Normal-Form Linear Programming. The earliest method for solving extensive-form games involved converting it into a normal-form game, represented as a matrix of values for every pair of possible deterministic strategies in the original extensive-form game, and then solving it with a Linear Program (LP). Unfortunately, the number of possible deterministic strategies is exponential in the number information sets of the game. So, while LPs can handle normal-form games with many thousands of strategies, even just a few dozen decision points makes this method impractical. Kuhn poker, a poker game with three cards, one betting round, and a one bet maximum having a total of 12 information sets (see Figure 1), can be solved with this approach. But even Leduc hold’em,42 with six cards, two betting rounds, and a two bet maximum having a total of only 288 information sets, is intractable having over 1086 possible deterministic strategies.
Sequence-Form Linear Programming. Romanovskii35 and later Koller et al.26, 27 established the modern era of solving imperfect information games, introducing the sequence-form representation of a strategy. With this simple change of variables, they showed that the extensive-form game could be solved directly as an LP, without the need for an exponential conversion to normal-form. Sequence-Form Linear Program (SFLP) was the first algorithm to solve imperfect information extensive-form games with computation time that grows as a polynomial of the size of the game representation. In 2003, Billings et al.5 applied this technique to poker, solving a set of simplifications of HULHE to build the first competitive poker-playing program. In 2005, Gilpin and Sandholm19 used the approach along with an automated technique for finding game symmetries to solve Rhode Island Hold’em,41 a synthetic poker game with 3.94 × 106 information sets after symmetries are removed.
Counterfactual Regret Minimization. In 2006, the Annual Computer Poker Competition was started.53 The competition drove significant advancements in solving larger and larger games, with multiple techniques and refinements being proposed in the years that followed.36, 37 One of the techniques to emerge, and currently the most widely adopted in the competition, is Counterfactual Regret Minimization (CFR).d CFR is an iterative method for approximating a Nash equilibrium of an extensive-form game through the process of repeated self-play between two regret-minimizing algorithms.10, 52 Regret is the loss in utility an algorithm suffers for not having selected the single best deterministic strategy, which can only be known in hindsight. A regret-minimizing algorithm is one that guarantees its regret grows sub-linearly over time, and so eventually achieves the same utility as the best deterministic strategy. The key insight of CFR is that instead of storing and minimizing regret for the exponential number of deterministic strategies, CFR stores and minimizes a modified regret for each information set and subsequent action, which can be used to form an upper bound on the regret for any deterministic strategy. An approximate Nash equilibrium is retrieved by averaging each player’s strategies over all of the iterations, and the approximation improves as the number of iterations increases. The memory needed for the algorithm is linear in the number of information sets, rather than quadratic, which is the case for efficient LP methods.25 Since solving large games is usually memory-bound, CFR has resulted in as dramatic an increase in the size of solved games as Koller et al.’s advance. Since its introduction in 2007, CFR has been used to solve increasingly complex simplifications of HULHE, reaching as many as 3.8 × 1010 information sets in 2012.20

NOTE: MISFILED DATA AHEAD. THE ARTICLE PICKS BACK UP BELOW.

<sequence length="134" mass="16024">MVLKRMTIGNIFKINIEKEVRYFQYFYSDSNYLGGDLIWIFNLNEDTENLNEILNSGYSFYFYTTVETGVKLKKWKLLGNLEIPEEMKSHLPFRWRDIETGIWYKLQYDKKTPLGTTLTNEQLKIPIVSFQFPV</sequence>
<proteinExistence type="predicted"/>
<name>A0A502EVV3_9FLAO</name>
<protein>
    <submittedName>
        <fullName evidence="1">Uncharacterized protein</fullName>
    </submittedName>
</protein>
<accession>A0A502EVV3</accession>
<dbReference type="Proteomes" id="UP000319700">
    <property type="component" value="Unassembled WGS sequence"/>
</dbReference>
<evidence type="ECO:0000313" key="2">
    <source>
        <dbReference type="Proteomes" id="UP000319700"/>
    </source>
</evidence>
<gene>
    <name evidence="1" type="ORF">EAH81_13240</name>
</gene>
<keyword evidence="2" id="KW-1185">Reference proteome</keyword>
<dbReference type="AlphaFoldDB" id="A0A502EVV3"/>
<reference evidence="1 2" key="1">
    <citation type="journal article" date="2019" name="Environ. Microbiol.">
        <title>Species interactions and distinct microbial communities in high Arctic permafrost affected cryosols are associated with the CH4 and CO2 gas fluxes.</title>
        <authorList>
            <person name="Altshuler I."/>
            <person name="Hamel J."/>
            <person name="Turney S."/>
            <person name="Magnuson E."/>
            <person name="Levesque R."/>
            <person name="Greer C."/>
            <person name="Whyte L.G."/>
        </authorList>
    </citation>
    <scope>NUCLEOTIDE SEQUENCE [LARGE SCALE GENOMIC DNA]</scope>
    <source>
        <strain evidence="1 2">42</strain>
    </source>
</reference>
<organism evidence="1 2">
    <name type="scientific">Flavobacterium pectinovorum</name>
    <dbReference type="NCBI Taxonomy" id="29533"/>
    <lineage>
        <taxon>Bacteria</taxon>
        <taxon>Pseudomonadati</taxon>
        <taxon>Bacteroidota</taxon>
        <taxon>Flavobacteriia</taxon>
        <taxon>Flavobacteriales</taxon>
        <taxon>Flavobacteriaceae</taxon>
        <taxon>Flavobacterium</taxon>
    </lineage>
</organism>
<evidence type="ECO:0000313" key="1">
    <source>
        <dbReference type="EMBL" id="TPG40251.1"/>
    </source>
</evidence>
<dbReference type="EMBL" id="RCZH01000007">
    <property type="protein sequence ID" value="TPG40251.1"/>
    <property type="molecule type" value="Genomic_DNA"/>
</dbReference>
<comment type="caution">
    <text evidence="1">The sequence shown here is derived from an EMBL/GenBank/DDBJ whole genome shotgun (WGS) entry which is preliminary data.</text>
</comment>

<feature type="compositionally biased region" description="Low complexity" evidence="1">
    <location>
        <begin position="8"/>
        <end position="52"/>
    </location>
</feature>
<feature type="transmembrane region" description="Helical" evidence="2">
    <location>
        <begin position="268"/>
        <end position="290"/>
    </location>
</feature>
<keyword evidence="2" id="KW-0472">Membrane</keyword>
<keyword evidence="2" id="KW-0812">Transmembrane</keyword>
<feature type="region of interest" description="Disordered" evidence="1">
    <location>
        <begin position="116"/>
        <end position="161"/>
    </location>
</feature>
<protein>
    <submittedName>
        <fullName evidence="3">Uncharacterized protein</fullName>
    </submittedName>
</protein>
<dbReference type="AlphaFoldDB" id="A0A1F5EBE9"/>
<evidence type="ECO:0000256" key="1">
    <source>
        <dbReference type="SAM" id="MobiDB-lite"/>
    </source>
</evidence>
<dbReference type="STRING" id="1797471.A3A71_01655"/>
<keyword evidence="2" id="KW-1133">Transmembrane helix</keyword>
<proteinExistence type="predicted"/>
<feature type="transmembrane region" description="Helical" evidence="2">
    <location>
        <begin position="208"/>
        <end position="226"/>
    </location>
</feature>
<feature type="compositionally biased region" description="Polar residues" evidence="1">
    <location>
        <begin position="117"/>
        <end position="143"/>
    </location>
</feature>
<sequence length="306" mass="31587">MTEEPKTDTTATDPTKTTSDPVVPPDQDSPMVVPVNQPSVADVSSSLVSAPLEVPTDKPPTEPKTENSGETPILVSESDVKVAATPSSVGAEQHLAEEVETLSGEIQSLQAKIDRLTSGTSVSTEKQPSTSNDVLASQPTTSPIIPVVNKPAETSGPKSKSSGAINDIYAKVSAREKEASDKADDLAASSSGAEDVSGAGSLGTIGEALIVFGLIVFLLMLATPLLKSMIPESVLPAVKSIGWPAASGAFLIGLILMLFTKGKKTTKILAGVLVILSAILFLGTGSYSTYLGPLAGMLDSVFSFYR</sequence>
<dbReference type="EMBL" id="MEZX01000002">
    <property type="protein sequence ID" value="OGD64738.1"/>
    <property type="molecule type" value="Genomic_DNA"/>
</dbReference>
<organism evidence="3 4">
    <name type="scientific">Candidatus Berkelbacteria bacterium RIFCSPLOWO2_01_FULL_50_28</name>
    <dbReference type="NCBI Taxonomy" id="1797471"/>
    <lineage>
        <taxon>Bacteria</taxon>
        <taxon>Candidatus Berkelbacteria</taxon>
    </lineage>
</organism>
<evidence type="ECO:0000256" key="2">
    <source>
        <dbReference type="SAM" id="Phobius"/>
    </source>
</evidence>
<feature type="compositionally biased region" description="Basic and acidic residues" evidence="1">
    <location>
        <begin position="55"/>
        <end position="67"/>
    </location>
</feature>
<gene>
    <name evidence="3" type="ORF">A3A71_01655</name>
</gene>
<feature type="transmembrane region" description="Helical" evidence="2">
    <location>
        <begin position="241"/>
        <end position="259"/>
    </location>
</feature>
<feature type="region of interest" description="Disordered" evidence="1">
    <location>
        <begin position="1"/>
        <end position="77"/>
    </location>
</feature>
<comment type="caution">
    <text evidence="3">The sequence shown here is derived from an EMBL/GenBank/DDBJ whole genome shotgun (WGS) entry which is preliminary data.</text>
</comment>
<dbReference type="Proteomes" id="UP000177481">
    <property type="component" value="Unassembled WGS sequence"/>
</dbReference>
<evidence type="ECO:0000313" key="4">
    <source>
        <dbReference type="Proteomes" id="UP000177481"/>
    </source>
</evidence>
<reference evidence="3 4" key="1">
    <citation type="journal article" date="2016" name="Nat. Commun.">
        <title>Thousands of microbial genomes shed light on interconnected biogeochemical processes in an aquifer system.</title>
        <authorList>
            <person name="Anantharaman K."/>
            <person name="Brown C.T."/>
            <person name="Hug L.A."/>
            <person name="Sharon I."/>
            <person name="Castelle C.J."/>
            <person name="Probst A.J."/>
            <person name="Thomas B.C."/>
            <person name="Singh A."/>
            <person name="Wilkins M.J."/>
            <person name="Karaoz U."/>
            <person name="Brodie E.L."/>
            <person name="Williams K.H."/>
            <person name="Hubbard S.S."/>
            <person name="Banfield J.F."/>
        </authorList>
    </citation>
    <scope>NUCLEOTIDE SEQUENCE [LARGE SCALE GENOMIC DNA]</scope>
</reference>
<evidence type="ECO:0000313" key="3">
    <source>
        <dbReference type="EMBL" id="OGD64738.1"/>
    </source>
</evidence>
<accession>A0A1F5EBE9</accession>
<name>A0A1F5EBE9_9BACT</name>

3. Solving Heads-up Limit Hold’em
The full game of HULHE has 3.19 × 1014 information sets. Even after removing game symmetries it has 1.38 × 1013, that is, three orders of magnitude larger than previously solved games. There are two challenges for established CFR variants to handle games at this scale: memory and computation. During computation CFR must store the resulting solution and the accumulated regret values for each information set. Even with single-precision (four byte) floating point numbers, this requires 262TB of storage. Furthermore, past experience has shown that a three order of magnitude increase in the number of information sets requires at least three orders of magnitude more computation. In order to tackle these two challenges we employ two ideas recently proposed by Tammelin, a co-author of this paper.44
To address the memory challenge we store the approximate solution strategy and accumulated regrets using compression. For the solution and regrets we use fixed-point arithmetic by first multiplying all values by a scaling factor and truncating them to integers. The resulting integers are then ordered to maximize compression efficiency, with compression ratios around 13-to-1. Overall, we require under 11TB of storage during the computation, which is distributed across a cluster of computation nodes. This amount is in-feasible to store in main memory, and so we store the compressed strategy and regret values on each node’s local disk. Each node is responsible for a set of subgames, that is, portions of the game tree partitioned based on publicly observed actions and cards so that each information set is associated with one subgame. The regrets and strategy for a subgame are loaded from disk, updated, and saved back to disk, using a streaming compression technique that decompresses and recompresses portions of the subgame as needed. By making the subgames large enough, the update-time dominates the total time to process a subgame. With disk pre-caching, the inefficiency incurred by disk storage is approximately 5% of the total time.